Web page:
Current situation according to the EU Directive

The Dutch Administrative Court based its argumentation on the following key aspects:

  • WhatsApp is a controller, as already admitted by the company at oral argument.
  • The equipment used by Dutch data subjects, this is the mobile device, is located in Dutch territory. Moreover, according to previous positions of the WP 29 and other EU Courts, mobile devices are also considered as equipment in terms of data processing.
  • WhatsApp argued that Dutch Data Protection Act imposes additional requirements than those imposed by the EU Directive, so that a representative appointed by a data controller has also to comply with the Dutch Data Protection Act. However, the Dutch Court clarified that the extension of the responsibility of the Data Controller to the representative aims at filling legal gaps regarding the application of the data protection principles. The Court also specified that an agreement between the data controller and the representative may be needed in these cases, in order to agree on liability issues.
  • WhatsApp also argued that it should have been requested to appoint just one representative in the EU, as foreseen in the GDPR. The Dutch Administrative Court pointed out that WhatsApp had no representative in any other EU Member State.
  • Finally, WhatsApp alleged that it could not find a party willing to asume this role, but the Court rejected this argument as it has no legal basis.

Will this change with the GDPR?

With the GDPR the requirement to appoint a representative in the EU will change in two ways:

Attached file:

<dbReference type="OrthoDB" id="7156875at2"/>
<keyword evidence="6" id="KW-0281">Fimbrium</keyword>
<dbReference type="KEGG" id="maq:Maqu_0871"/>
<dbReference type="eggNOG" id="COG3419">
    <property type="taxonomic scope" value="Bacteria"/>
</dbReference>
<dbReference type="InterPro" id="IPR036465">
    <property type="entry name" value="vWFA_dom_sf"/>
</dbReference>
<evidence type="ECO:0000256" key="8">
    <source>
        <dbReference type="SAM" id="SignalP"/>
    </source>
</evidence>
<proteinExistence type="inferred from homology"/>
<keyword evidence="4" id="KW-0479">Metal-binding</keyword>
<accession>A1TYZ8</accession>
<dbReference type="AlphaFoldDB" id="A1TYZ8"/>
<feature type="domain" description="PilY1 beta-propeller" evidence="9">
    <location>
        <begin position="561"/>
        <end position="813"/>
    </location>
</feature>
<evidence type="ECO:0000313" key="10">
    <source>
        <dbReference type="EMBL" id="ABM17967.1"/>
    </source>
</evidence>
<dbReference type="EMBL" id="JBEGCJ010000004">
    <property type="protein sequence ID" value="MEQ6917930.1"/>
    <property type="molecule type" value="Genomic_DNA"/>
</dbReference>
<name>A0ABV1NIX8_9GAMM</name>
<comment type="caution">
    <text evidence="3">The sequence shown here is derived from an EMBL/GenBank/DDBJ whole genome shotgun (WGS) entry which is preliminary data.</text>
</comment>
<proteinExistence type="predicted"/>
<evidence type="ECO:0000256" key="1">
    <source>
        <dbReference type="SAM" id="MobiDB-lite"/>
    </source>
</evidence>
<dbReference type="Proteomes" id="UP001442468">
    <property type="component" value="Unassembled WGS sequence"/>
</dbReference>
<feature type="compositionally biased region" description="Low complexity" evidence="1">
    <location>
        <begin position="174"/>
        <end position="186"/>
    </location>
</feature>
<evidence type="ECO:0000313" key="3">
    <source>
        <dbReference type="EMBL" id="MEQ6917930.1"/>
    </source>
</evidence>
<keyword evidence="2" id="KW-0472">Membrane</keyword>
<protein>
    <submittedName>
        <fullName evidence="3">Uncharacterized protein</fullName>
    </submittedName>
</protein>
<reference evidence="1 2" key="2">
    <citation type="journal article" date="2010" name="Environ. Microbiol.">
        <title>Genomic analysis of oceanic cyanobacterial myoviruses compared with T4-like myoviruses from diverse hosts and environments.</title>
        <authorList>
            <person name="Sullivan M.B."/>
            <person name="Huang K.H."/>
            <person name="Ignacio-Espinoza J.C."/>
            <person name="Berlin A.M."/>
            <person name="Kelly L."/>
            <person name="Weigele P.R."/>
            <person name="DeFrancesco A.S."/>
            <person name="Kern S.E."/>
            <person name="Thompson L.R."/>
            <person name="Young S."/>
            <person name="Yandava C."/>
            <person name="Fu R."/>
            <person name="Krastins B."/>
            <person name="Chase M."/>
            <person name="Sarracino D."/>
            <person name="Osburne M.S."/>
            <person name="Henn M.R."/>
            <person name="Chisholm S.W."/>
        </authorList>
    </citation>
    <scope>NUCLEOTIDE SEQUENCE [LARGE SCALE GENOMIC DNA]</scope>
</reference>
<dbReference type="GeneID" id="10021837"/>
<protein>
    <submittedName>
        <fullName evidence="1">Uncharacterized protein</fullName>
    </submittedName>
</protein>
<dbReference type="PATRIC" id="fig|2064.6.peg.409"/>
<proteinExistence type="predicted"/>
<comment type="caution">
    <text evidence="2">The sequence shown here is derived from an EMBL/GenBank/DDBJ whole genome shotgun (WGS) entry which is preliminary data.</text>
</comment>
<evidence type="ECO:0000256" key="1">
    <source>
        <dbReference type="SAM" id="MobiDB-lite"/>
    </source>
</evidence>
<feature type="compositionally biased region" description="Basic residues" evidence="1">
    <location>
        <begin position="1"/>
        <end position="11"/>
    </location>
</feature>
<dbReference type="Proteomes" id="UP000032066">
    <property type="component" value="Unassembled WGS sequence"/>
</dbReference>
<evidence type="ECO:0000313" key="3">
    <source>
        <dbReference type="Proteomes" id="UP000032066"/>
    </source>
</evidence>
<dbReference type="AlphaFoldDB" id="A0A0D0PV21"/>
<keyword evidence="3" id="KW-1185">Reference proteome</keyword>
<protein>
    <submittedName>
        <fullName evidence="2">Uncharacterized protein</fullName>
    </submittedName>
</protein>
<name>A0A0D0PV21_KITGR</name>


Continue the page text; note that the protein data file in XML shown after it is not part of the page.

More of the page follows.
• Also processors will be subject to this obligation
  • it will be possible to appoint one single representative for all the EU operations.

Under the GDPR it will be mandatory to appoint a representative for those controllers or processors who are based in a third country and they offer goods or services to data subjects in the EU or if behavior monitoring of these data subjects takes place in the EU.

Moreover, the GDPR distinguishes between the representative and the role of the DPO. The requirements to appoint each of them are different but it may occur that a company is obliged to appoint both, only a representative, or a DPO.

Article 29 WP will release guidelines on the GDPR by the end of 2016

26. October 2016

As Bloomberg reports, the Article 29 WP will provide guidance on the GDPR soon. Isabelle Falque-Pierrotin, Chairwoman of the CNIL as well as of the Article 29 WP, acknowledged that the GDPR text is ambiguous in some aspects. Therefore, these guidelines aim at serving as an operational toolbox.

Amongst others, the guidance to the GDPR shall refer to the following aspects:

  • The designation of the leading Supervisory Authority in case of complaints or in relation to other procedures. Moreover, aspects of the bilateral cooperation and competence to resolve disputes by the Supervisory Authorities and the European Data Protection Board shall be clarified.
  • Guidance on the figure of Data Protection Officers is one of the priorities of the Article 29 WP, as it will play an essential role in companies on achieving GDPR compliance.
  • The right to data portability has been regulated for the first time in the GDPR. This right will allow data subjects to access their data and transfer data to other data controllers, for example upon the change of telephone provider. The guidance should focus on its scope and implementation.
  • The standard by which the proof of consent will take place, will have to be specified. This is especially important for small and medium-sized companies, for which a “simple pedagogical tool” will be developed.
  • A formal guidance on the Privacy Shield will not take place until the EU Commission has reviewed its functioning after the first year, this is summer or early fall 2017.

At the moment, the Article 29 WP remains neutral with regard to the Brexit. However, Falque-Pierrotin remarked that the Privacy Shield may be also useful in UK regarding international data flows with the U.S.A.

Further guidance is also expected in 2017, especially regarding topics such as the EU-U.S. Privacy Shield and the implication of the Brexit in privacy issues.